With strong leaders from both the public and private sector, we can slow climate change now by putting a price on carbon, eliminating fuel subsidies, and bring together bold, innovative country plans.
More than 1,000 farmers were forced off their land with only a few days' notice to make way for the park, and the crops they were growing on some of Haiti's most fertile land were dug up and replaced with concrete.
Given the current situation in Haiti and other places around the world, one needs to look beyond their tragedies and problems because they don't define the people or the country.
What Mary O'Grady's piece missed, as have many news stories on Haiti, however, is the remarkable progress Haiti has made since the devastating earthquake.
If we believe that all lives are equal, then we have to do more for these lives. At Direct Relief, we've been working to help train additional medical professionals (like midwives and birth attendants) and provide essential medical resources (like cancer therapies) but much more needs to be done.
Today, the Earth got a little hotter, and a little more crowded. Japan Meteorological Age...
On this fifth earthquake anniversary, I remember four-story buildings collapsed into a stack of concrete pancakes. It has been encouraging to see building and infrastructure progress the past couple of years. Still, the big picture can make my faith and hope go a bit wobbly.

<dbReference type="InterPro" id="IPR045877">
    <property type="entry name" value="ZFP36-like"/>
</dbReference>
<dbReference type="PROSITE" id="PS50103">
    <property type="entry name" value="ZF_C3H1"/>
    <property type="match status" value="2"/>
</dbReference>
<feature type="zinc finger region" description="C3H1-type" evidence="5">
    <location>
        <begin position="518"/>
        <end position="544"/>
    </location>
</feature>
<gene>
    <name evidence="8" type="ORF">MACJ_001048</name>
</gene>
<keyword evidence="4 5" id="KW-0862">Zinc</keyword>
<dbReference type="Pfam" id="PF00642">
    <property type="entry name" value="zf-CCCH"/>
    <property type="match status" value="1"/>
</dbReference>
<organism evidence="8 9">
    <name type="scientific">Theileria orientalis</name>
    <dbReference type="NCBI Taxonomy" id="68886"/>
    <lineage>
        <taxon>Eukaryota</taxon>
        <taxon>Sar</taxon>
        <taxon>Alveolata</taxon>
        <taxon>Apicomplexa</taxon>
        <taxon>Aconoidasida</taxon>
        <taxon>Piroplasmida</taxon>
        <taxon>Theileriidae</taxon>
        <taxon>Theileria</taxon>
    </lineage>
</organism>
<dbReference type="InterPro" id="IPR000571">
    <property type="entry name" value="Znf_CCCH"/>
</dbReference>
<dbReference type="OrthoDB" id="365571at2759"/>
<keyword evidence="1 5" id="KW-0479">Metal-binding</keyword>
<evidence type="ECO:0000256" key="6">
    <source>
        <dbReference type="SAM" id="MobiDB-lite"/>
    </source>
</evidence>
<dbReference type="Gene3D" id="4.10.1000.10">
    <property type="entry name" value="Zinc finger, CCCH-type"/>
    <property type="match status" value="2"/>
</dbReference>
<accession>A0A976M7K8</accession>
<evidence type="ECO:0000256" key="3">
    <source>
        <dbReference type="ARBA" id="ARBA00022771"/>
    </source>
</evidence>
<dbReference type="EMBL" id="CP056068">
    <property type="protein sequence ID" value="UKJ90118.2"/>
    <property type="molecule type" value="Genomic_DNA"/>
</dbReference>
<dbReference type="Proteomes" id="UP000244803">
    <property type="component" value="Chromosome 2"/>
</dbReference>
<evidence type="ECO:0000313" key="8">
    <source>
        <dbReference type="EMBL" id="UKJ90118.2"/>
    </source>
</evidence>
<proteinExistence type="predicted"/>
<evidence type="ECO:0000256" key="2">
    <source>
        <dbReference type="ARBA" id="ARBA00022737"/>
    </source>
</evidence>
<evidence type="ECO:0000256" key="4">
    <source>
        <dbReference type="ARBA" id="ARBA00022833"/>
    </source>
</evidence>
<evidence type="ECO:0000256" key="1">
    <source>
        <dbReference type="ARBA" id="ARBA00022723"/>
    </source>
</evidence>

Political and policy reform must emerge in Haiti, but I discovered that by accessing fair trade markets farmers could earn higher profits and begin to save money to buy their own land. First, however, they had to achieve fair trade certification.
December 26, 2014 was the 10-year anniversary of the 2004 tsunami, which affected 14 countries and caused the injury of over 500,000 people. Over 250,...
Resurrection and hope abound, and not in Haiti alone. That continued hope and movement toward the reign of God are the result of the co-creative partnership of people and nations.
As we remember the devastating earthquake that struck Haiti five years ago, it is important that we understand that tragic event in the broader context of that nation's recent history. Thirty-four years ago, I was assigned to Haiti for two years as an economic officer in the U.S. Embassy.
Although signs of the earthquake are mostly gone, the memories of that day are still very fresh for the children we meet. They tell us their stories of that fateful day.
Today, the Earth got a little hotter, and a little more crowded. @@ Why the US China Climate Deal Is Real - because their rapid development of fo...
In October 2009, Raj Shah walked across the reception area into my office and closed the door. He told me that President Obama and Secretary Clinton wanted to nominate him to lead the US Agency for International Development (USAID). The decision wasn't so easy.
Today, the Earth got a little hotter, and a little more crowded. * * ...
Floods and droughts in many parts of the world are getting ever more frequent and intense. Scientists have long warned that a changing climate is making such weather events more extreme. What is often neglected in the public debate is that the impacts of climate change on flood and drought disasters are exacerbated by environmental destruction.